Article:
Veerappan Movie Review
Once upon a time director Ram Gopal Varma never allowed something as tiresomely one dimensional as his latest film’s narrative to get in the way of his storytelling. Two of his classics — easily ranked as among Bollywood’s best too — Satya and Company, redefined the gritty hard-hitting oeuvre that focused on the badlands of Mumbai, and gave us a good yarn that we still recall. In between, he also came up with Bhoot and Sarkar — or an occasional flash in the pan that kept the RGV banner aloft, and, of course, our hopes alive. But that was then.
Cut to 2016, and what we have is a half-baked saga; a half-hearted effort. After some disastrous duds (Department, The Attacks of 26/11, Rakta Charitra, Ram Gopal Varma Ki Aag) that would make some hardcore cinema buffs stay miles away from his films, he is back with Veerappan — No Villain Like Him Ever Existed, a biopic that ostensibly sets out to explore the life of Indian bandit Veerappan, and the events leading to Operation Cocoon to capture and kill him. Yet despite its bracing anger, ambitious plot and flashes of visual panache, it remains several notches below any film that stakes a claim to be authentic. Or even a taut screenplay to engage viewers.
After watching its 125-minute runtime, one gets time to explore a larger-than-life figure that isn’t completely accurate. Understandably, some freedom was exercised while portraying the situation in Karnataka and Tamil Nadu at that time, but the inaccuracies stem not so much from any want of information or political interference: it’s simply to showcase actor-producer Sachiin J. Joshi’s character — a master-strategist — walk away with all the accolades.
To be fair, Sandeep Bharadwaj does look like bandit gangster Koose Muniswamy Veerappan, according to the filmmaker was “the most dangerous man who ever lived”. We do get an insight into Veerappan’s childhood when he worked at a tea stall, and while serving tea to gangsters picked up their skills too that further led to his joining them, and eventually helped him have his own gang. We also get to know that after killing 184 people, including police officials and forest officers, as well as almost a thousand elephants, he foiled all attempts at arresting him by misleading Special Task Force (STF) personnel in their covert operations.
Many years later, as all efforts to nab him fail, a STF operation named Operation Cocoon also fails, and the local population continue to live in fear of the sandalwood and ivory smuggler. An STF chief (Sachiin J. Joshi) decides to use the widow (Lisa Ray) of a slain officer who befriends and rents out house to Muthulakshmi — the wife of Veerappan (Usha Jadhav).
The plot concerns a struggle for power over which the sandalwood smuggler holds sway in the face of constant fight for supremacy and power. Any attempts and any kind of help from any source leads to either Veerappan alienating himself or killing ruthlessly. The ensuing retaliation triggers an orgy of killings, invasions and score-settling while law enforcement officers are too powerless to intervene.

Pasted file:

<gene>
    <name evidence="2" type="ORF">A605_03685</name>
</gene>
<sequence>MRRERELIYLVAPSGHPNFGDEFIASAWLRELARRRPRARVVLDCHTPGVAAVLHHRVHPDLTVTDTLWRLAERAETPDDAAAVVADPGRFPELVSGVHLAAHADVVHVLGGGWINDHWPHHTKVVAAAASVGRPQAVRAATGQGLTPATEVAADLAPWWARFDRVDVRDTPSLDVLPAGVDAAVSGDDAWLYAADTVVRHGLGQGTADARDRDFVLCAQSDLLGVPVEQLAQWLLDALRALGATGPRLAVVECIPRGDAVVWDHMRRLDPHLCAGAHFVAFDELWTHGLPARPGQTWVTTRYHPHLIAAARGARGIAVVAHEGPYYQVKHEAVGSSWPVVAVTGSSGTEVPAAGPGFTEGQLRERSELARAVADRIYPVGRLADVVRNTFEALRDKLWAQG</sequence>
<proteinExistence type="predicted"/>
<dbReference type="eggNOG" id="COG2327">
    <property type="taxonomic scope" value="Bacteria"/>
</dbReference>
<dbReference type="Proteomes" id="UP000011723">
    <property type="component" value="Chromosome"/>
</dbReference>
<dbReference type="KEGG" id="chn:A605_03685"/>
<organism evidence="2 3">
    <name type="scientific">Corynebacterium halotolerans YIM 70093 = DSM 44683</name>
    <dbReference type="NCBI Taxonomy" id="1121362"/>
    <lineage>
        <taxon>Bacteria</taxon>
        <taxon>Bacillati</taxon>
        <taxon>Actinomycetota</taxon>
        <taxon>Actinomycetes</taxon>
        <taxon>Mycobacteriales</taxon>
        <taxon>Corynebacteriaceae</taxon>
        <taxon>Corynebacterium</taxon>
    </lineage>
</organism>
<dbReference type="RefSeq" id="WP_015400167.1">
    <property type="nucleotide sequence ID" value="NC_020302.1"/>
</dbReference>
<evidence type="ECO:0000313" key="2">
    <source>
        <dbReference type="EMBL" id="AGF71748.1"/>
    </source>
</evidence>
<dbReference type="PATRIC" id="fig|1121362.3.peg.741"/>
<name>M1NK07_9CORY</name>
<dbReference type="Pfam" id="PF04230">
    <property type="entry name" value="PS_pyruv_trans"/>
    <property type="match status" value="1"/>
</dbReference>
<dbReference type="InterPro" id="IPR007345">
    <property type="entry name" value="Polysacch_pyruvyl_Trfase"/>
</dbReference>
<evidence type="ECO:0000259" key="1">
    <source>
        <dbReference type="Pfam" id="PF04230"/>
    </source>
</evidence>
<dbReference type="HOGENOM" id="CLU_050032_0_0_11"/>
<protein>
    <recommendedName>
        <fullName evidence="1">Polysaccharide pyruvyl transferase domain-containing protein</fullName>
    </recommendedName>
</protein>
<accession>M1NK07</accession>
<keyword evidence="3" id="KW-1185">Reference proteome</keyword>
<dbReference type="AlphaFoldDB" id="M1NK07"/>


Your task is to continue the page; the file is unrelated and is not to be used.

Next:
The problem with RGV’s version of narrating a tale of the Indian brigand is that Veerappan’s story being hardly more than 20 years old, there’s information available on him as newspaper reportage that’s just a click away. Beyond what we already know about him, is not even mentioned in the entire narrative. Therefore, we don’t really get to know his background, what all he went through, how he got married, et al. Instead what Varma concentrates on is merely the superficial aspects of the controversial dacoit who remained active for nearly 30 years in the scrublands.
What also is most jarring is the background score by John Stewart Eduri that takes you back to ’70s masala films when the viewers had to be forewarned about any impending disaster or triumph. Here, so deafeningly earsplitting is the score at times that one doesn’t even get to enjoy a few scenic delights that come as occasional treats.
Among the cast, Sandeep Bharadwaj as Veerappan tries hard to look menacing throughout, and never looks human ever. His demonising looks notwithstanding, he also fails to evoke any terror with his badly-written role. Lisa Ray is a complete miscast and doesn’t convey the right emotions even fleetingly. On the other hand, Usha Jadhav as Muthulakshmi is good, while Sachiin J. Joshi may have to produce several films to launch himself as an actor.
Indeed, the numerous, unflinchingly filmed scenes of several killings make this a visceral, if gruelling experience, especially when juxtaposed with vistas of the Indian deserts and mountain ranges. But overall it isn’t impactful. RGV… We are waiting for sequels to Satya. Or Company!